Interview with Dr. Michael Bazigos, Managing Director at Accenture Strategy.
Sodexo’s 2017 Workplace Trends Report is fresh off the presses with ten major trends that will impact our workplace today and in the years to come. Today we sat down with Dr. Michael Bazigos, Managing Director at Accenture Strategy, to talk about the growing need to adapt and be agile.
What does it mean to be agile in the workplace?
Michael Bazigos: When we look at agility, there are two parallel systems that people reasonably assume work against each other: velocity and adaptiveness on one hand, and a stabilizing backbone of structure on the other. But the evidence is that agile companies have both. Most companies need hierarchy and structure, as it is needed for coordination, scale, and control. “Blowing up” the structure would be counterproductive, so the question is: how do you become agile anyway? A small number of organizations have developed structures, processes, and an overarching mindset that allows leaders to make decisions quickly, adapt to a changing environment and move fast without disrupting the very structural support which provides the stability for high velocity. Only 8 percent of companies have the ability to optimize speed and move as fast as the market requires to capture value.
Take for example a one-shot-wonder start-up – one that quickly brings to market a great product but lacks the processes of a mature organization like knowledge sharing systems, and finds that it can never replicate that initial success. Sustainable performance requires replicable processes, not just velocity and adaptiveness. Organizations without either fall further behind every year.
So what can be done to ensure the right level of flexibility?
M.B.: A useful reframe of that question is: what are the barriers to being agile in our organization? Leaders perhaps. Leaders need to handle change and motivate people during periods of uncertainty, but the ones who have this talent are in the minority. Leaders need to enable quick decision-making, and to cut through bureaucracies that have multiple levels of approvals – in effect, cultures where checkers are checking the checkers. While some processes may need to be controlled this way, when all processes are, there is a performance cost.
Change comes in a wide variety of flavors. We may have a product or service that is at risk for commoditization. Strategic agility is required to decide between saving the product or exiting the market in favor of a higher-value growth. We may have invested in an acquisition, but find the integration stalled, destroying value because time to realize expected benefits influences analysts’ valuation models, their buy-hold-sell recommendations, and ultimately our company’s share price.
The agility mindset is put to best use building structures with “soft-hard” properties. One example is maintaining the hard structure but building “soft” flexible bypass options, like a new app built to work on the same hardware. For example, if employees in public companies wish to speak to higher management directly, they can bypass normal procedures and processes, using a hotline to do so. Ordinarily, this is a compliance process compelled by legislation. But this level-bypass idea has been put to use in some agile organizations, where employees with great ideas which their line manager may be too busy for can instead speak to a community including senior managers empowered with resources to adopt and fund the idea’s implementation, if it’s seen as holding promise.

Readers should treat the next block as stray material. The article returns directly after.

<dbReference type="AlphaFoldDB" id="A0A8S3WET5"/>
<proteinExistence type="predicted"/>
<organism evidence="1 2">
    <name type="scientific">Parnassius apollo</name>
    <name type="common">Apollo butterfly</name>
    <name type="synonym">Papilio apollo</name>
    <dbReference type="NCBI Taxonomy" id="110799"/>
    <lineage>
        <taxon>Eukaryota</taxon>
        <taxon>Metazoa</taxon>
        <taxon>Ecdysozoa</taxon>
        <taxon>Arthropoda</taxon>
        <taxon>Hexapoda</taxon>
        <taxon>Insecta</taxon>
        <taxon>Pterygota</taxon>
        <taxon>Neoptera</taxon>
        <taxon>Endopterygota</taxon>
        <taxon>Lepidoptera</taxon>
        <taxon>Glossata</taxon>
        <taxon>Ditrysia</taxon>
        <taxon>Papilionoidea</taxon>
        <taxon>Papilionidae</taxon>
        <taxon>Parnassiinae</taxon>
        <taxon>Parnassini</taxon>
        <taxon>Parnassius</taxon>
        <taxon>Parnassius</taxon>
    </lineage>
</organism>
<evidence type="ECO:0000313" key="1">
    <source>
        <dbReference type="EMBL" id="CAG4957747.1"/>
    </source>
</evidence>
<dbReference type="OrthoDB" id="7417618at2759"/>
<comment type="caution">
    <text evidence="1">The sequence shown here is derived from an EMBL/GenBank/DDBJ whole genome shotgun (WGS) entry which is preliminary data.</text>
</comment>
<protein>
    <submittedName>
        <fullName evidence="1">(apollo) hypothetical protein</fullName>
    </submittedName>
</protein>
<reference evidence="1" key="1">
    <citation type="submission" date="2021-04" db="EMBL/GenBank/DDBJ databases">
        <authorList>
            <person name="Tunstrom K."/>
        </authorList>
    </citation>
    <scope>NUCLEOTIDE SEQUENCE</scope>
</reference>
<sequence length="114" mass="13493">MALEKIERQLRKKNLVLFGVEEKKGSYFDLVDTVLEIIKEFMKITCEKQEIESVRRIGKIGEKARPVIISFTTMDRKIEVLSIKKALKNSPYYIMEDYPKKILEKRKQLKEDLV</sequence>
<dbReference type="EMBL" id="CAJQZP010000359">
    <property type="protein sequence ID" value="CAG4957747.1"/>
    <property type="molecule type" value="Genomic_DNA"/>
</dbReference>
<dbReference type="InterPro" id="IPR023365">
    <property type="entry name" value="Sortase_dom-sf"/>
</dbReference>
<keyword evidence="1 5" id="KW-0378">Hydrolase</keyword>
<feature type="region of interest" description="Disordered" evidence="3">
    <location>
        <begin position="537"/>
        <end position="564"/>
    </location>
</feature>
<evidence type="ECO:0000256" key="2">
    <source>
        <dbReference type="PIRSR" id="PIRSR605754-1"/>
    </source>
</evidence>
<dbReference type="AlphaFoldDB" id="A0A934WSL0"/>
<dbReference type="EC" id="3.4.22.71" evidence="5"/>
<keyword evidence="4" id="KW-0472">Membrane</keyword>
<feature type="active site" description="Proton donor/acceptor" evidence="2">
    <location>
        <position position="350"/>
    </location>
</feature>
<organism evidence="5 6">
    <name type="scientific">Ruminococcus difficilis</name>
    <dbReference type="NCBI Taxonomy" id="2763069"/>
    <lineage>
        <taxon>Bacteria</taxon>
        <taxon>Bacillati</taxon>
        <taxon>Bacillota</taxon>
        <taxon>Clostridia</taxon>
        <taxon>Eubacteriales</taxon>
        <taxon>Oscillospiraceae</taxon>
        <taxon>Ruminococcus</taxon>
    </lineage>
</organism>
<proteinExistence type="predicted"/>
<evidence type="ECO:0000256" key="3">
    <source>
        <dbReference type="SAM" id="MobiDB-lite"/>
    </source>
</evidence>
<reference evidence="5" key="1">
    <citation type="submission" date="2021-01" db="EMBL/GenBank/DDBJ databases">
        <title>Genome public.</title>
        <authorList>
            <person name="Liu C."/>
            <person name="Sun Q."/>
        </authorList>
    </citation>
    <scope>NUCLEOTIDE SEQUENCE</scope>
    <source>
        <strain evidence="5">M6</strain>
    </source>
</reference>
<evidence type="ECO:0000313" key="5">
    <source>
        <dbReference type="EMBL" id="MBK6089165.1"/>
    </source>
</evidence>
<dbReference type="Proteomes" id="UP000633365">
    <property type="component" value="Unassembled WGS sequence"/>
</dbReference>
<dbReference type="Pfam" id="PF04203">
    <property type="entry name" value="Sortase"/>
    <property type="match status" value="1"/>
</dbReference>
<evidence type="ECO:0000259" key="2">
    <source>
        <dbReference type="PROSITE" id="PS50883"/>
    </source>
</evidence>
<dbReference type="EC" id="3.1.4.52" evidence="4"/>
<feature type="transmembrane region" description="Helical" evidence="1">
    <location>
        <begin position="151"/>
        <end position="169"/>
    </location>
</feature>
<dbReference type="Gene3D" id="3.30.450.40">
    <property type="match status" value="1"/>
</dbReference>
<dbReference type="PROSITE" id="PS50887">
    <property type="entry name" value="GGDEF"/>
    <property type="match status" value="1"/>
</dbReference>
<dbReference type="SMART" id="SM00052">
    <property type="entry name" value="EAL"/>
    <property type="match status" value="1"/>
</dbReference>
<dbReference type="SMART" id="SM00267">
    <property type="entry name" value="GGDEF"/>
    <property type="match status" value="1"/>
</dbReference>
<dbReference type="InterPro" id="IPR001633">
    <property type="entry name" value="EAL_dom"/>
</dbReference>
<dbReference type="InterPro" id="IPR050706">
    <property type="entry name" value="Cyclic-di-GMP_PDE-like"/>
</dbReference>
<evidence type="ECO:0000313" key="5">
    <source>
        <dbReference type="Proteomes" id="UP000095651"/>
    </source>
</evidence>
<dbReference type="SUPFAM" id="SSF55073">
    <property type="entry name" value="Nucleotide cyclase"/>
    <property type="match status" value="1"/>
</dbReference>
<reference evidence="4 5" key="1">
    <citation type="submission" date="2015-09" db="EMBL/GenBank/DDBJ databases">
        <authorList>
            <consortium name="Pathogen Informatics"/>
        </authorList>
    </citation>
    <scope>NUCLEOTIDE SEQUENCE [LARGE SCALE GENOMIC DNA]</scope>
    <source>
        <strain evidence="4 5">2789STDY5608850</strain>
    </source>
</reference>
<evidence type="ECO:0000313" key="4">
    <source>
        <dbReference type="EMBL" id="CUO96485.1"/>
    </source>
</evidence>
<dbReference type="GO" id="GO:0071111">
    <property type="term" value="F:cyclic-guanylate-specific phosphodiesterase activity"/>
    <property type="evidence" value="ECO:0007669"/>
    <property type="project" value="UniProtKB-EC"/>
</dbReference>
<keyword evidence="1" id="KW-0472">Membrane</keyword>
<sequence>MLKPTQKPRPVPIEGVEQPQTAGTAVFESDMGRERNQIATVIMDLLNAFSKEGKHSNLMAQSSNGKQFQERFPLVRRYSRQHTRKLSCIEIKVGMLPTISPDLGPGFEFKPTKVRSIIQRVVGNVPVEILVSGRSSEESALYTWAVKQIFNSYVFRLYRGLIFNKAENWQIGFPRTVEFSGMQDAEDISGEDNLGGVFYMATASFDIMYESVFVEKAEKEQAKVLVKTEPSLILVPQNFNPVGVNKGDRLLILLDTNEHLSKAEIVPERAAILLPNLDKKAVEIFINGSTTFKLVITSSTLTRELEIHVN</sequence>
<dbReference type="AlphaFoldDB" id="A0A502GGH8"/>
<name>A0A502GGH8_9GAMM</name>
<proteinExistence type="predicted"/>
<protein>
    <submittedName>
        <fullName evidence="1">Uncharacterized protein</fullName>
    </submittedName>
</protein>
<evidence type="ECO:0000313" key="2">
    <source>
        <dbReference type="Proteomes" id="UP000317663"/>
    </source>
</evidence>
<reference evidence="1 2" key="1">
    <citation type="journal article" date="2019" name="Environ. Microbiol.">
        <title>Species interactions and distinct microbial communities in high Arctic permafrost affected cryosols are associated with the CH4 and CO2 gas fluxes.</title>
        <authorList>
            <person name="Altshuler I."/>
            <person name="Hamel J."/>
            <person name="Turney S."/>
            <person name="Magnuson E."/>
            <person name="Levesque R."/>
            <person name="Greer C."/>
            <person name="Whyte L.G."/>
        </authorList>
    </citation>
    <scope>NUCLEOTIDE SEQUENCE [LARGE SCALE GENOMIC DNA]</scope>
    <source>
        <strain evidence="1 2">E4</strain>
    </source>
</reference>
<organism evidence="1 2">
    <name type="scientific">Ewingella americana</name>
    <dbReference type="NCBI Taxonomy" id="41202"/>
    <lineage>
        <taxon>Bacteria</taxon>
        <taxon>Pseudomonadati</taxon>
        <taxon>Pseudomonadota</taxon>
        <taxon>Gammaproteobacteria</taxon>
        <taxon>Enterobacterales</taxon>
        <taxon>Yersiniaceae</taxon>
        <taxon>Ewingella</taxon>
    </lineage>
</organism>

Flexible bypass options thus become the innovation analogue to whistle-blowers.
Can you provide a concrete example of what this bypass would look like in the work environment?
M.B.: Absolutely. Think about Starbucks. The company innovated extremely rapidly on one menu item, discovering in the process that it could use its baristas as human market sensors. At the time, customers were asking for soy milk in their coffee, which Starbucks did not provide. Its employees would have to individually go to the supermarket to buy a carton of soy milk on petty cash. All of this was unofficial, and fell under the broad mandate to delight customers. Eventually, word of this practice reached management, who then decided to offer soy milk options on their set menus. The company used its employees to harvest more richly what they were seeing and hearing on the front lines. They never dismantled their structure in the process; baristas were still baristas, and management was still management, but they invented soft processes around hard formal structure.
What does agility mean at the individual employee level?
M.B.: Employees need to step up and embrace ambiguity. One example is the employee resistance triggered when high-priority demands are made by management only to have a new high-priority request come along which may conflict with the earlier priority. The routine becomes running around and putting out fires, or picking one and avoiding the other, with results of burnout and/or low responsiveness over time. But what we really need is to flex with the situation, involve our managers in finding a good workaround, and change our expectations about a strictly defined and unchanging job role. Some employees are energized by that while others are not. People need to identify their tolerance to uncertainty and find ways to adapt at a personal level.
The new workforce is, to a greater extent than prior generations, more comfortable responding to multiple simultaneous stimuli, including technology, and they demonstrate a greater ability to multi-task. Flexibly toggling attention between several demands is an exercise in personal agility. In a competitive market, we need to accept that everything we believed about how success could be achieved may change suddenly and sometimes all at once, requiring us to rethink our entire plan.